I listened last week to an astonishingly ignorant radio interview of a professor of journalism who had measured the proportion of news stories in the Australian press that dealt with ‘climate change’ between 2011 and 2012 in the same three-month periods, and had discovered not only that the numbers declined over the period but that the proportion that seemed sceptical in tone had risen. ‘Quite extraordinary’, said the professor, and went on to say that scientists and journalists were both seekers after the truth, and when 97.4 per cent of scientists said that human beings were caused climate change, and they (the scientists) are truthful, why would newspapers be saying in effect that ‘climate change’ was a matter of open debate?
The interviewer asked whether or not that meant the press was ‘dismissive of the science’ and then, getting agreement, asked why it could be so. The professor then seemed to me to launch into an attack on Andrew Bolt, and argue that despite the (Murdoch) papers’ saying that they ‘accepted the science’, they were covertly allowing Bolt to lead a campaign against the science. She praised the Fairfax papers for refusing to publish sceptical letters, and finished with the plaint that Australia didn’t have a media consensus that reflected the scientific consensus.
I think I’ve reported the exchange faithfully, and you can hear it all here for yourself. Yes, of course it was the ABC. The idea that the media should practise a ‘consensus’, and refuse to publish sceptical letters on any subject that depart from the consensus, strikes me as a monstrous position for someone in journalism to put forward. And the blinding ignorance both of the interviewer and the professor about ‘the science’ was a tribute to what I am increasingly calling ‘the religion of climate change’. If you believe in it, it doesn’t matter what the facts or evidence are.
The fabled 97.4 per cent of scientists who represent the fabled ‘consensus’ has been ripped apart again and again. The paper by Lewandowsky that put it forward is one of the most embarrassing pieces of social science I have seen published, and I wrote about it here. Don’t they know anything about its (lack of) substance? And both need to know that the question is not whether human activity has any effect on the climate of the planet, but whether or not the effect is discernible, unprecedented, and potentially dangerous — matters about which there is no settled science.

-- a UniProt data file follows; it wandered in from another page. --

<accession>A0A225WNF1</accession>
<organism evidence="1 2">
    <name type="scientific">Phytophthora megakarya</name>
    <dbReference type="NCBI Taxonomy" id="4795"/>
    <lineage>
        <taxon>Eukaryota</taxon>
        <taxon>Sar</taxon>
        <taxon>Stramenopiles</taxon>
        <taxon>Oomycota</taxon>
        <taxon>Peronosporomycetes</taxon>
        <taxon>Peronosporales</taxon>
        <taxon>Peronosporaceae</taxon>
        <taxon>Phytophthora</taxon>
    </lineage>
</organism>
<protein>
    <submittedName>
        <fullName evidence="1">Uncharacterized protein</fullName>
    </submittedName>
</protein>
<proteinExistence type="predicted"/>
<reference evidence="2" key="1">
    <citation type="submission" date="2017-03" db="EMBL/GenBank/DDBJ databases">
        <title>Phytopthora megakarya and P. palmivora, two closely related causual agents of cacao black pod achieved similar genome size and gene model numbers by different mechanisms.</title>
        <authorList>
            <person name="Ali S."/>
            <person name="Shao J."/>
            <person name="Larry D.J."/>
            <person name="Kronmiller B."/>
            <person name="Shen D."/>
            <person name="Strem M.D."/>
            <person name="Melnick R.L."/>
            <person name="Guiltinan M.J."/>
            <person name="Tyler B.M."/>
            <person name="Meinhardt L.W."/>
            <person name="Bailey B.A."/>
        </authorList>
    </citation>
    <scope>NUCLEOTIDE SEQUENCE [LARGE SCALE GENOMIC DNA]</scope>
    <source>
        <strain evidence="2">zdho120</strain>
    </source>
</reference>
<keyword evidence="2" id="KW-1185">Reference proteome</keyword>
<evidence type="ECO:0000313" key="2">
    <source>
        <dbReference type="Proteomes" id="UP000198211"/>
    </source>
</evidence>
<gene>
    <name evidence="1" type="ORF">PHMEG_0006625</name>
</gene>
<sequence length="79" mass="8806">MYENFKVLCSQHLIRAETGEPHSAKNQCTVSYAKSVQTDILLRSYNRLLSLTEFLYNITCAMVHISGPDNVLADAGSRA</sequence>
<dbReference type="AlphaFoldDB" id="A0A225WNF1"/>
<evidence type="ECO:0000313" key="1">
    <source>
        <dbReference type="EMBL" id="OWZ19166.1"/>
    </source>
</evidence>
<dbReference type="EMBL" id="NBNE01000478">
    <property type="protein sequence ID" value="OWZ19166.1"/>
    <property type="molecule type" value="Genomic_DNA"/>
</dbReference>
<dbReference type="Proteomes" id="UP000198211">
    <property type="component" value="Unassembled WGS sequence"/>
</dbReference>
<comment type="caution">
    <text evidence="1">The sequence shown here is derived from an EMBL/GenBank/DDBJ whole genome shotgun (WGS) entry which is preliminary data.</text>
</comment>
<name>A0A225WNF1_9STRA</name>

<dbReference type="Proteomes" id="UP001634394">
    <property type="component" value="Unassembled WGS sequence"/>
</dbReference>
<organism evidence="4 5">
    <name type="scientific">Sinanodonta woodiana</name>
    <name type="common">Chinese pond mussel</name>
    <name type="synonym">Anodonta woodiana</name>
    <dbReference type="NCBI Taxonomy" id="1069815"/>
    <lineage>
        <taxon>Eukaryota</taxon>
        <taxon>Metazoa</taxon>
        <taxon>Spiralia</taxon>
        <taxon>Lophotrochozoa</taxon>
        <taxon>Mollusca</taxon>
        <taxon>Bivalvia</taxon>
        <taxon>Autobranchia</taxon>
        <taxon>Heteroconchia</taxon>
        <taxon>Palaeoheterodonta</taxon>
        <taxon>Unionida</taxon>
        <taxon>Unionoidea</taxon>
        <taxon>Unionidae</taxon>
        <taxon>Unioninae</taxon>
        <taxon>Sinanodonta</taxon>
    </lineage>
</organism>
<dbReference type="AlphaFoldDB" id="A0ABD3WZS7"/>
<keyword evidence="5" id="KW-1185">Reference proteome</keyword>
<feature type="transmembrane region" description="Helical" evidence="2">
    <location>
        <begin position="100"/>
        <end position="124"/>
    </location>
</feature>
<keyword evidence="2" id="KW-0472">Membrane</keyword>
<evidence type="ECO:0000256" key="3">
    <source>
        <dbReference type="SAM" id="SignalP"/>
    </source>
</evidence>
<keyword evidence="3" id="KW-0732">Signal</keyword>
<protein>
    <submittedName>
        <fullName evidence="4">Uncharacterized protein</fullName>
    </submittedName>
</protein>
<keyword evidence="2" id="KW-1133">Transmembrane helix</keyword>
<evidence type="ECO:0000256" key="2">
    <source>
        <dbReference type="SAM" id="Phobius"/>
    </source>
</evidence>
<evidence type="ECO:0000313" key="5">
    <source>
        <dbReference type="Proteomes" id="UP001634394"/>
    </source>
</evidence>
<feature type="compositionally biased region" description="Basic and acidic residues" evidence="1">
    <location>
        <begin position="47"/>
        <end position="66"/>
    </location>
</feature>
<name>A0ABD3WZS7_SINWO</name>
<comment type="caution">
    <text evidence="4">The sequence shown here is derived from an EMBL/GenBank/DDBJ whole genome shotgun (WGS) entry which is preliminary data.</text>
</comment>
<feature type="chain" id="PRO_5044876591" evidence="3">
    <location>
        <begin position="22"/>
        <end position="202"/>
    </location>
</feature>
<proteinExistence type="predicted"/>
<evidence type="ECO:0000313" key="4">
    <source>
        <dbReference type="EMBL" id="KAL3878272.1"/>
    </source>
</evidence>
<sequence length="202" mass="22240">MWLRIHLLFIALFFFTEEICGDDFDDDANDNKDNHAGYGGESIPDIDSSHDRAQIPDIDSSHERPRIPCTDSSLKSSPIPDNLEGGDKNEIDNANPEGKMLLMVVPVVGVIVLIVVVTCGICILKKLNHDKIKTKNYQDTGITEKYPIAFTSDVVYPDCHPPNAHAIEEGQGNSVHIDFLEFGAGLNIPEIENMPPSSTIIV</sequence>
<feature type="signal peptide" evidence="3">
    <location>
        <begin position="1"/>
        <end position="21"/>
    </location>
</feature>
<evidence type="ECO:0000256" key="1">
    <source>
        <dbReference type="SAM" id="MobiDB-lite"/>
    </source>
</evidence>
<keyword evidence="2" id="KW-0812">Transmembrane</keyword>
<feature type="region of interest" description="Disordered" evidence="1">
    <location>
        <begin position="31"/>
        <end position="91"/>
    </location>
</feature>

But I thought it might be worth pointing out that no one needs to do the sort of study that the professor undertook. Much of it has already been undertaken, and by a number of different bodies. The graph below is an example of one such, undertaken by a group in the University of Colorado at Boulder. If you go to its website you can run a similar graph just on Australia, which is very similar to the line here portraying Oceania.
What it tells you is that there have been two high points for ‘climate change’ in the media. The first was when the IPCC published its 4th Assessment Report in 2007. The second was when the Copenhagen Conference was held, at the end of 2009. The two blips for Oceania alone I would put down to drought and then flood. At the very end of the graph you can see a little rise, presumably occasioned by the release of the 5th Assessment Report of the IPCC. My guess is that will quickly drop from sight. Incidentally, you can see another compilation, this time of press, blogs and related media, here.
There is no need to demonise Andrew Bolt. He doesn’t have to do anything other than pick up the fact that interest in ‘climate change’ has declined. Why has it declined? Because there has been a long pause in the warming, the models that portrayed doom have been shown to run too hot (they give too much weight to the power of carbon dioxide), and people are tired of paying too much for energy when there is no obvious reason to do so. ‘Climate change’ has had its day, and won’t recover unless there is a marked return to rapidly rising temperature, and even if that occurs, people will be wary. There has been far too much of boys crying ‘wolf!’
All in all, it’s time for a new scare, and a requiem for dear old Climate Change, as I wrote on Saturday. Maybe water will be the next scare, and I’ll write about that possibility in a day or two.